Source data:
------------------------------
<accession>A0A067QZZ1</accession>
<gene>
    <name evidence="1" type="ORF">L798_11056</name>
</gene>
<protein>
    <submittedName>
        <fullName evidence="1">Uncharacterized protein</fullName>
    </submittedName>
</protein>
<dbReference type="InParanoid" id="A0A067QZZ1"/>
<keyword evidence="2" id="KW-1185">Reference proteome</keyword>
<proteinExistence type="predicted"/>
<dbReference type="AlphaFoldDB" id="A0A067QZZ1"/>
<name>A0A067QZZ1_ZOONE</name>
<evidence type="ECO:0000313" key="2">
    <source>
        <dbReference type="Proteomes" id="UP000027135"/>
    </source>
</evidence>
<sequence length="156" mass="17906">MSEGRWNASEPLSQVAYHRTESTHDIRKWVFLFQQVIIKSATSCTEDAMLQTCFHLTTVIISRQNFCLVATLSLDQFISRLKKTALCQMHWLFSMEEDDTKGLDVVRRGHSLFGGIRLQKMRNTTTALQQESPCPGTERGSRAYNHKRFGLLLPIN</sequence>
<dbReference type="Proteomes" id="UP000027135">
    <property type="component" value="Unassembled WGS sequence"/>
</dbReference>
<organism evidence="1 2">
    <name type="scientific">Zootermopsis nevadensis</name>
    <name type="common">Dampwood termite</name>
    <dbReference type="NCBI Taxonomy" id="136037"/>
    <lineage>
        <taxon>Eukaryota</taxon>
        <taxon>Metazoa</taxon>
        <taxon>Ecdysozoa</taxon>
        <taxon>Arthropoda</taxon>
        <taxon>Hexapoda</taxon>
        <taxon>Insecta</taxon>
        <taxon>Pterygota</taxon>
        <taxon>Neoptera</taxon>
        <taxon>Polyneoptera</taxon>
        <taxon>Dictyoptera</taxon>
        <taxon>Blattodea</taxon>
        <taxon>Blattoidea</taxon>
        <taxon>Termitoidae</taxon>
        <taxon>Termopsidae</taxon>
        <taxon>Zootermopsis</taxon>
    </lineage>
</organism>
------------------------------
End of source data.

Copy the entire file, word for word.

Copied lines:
<accession>A0A067QZZ1</accession>
<gene>
    <name evidence="1" type="ORF">L798_11056</name>
</gene>
<protein>
    <submittedName>
        <fullName evidence="1">Uncharacterized protein</fullName>
    </submittedName>
</protein>
<dbReference type="InParanoid" id="A0A067QZZ1"/>
<keyword evidence="2" id="KW-1185">Reference proteome</keyword>
<proteinExistence type="predicted"/>
<dbReference type="AlphaFoldDB" id="A0A067QZZ1"/>
<name>A0A067QZZ1_ZOONE</name>
<evidence type="ECO:0000313" key="2">
    <source>
        <dbReference type="Proteomes" id="UP000027135"/>
    </source>
</evidence>
<sequence length="156" mass="17906">MSEGRWNASEPLSQVAYHRTESTHDIRKWVFLFQQVIIKSATSCTEDAMLQTCFHLTTVIISRQNFCLVATLSLDQFISRLKKTALCQMHWLFSMEEDDTKGLDVVRRGHSLFGGIRLQKMRNTTTALQQESPCPGTERGSRAYNHKRFGLLLPIN</sequence>
<dbReference type="Proteomes" id="UP000027135">
    <property type="component" value="Unassembled WGS sequence"/>
</dbReference>
<organism evidence="1 2">
    <name type="scientific">Zootermopsis nevadensis</name>
    <name type="common">Dampwood termite</name>
    <dbReference type="NCBI Taxonomy" id="136037"/>
    <lineage>
        <taxon>Eukaryota</taxon>
        <taxon>Metazoa</taxon>
        <taxon>Ecdysozoa</taxon>
        <taxon>Arthropoda</taxon>
        <taxon>Hexapoda</taxon>
        <taxon>Insecta</taxon>
        <taxon>Pterygota</taxon>
        <taxon>Neoptera</taxon>
        <taxon>Polyneoptera</taxon>
        <taxon>Dictyoptera</taxon>
        <taxon>Blattodea</taxon>
        <taxon>Blattoidea</taxon>
        <taxon>Termitoidae</taxon>
        <taxon>Termopsidae</taxon>
        <taxon>Zootermopsis</taxon>
    </lineage>
</organism>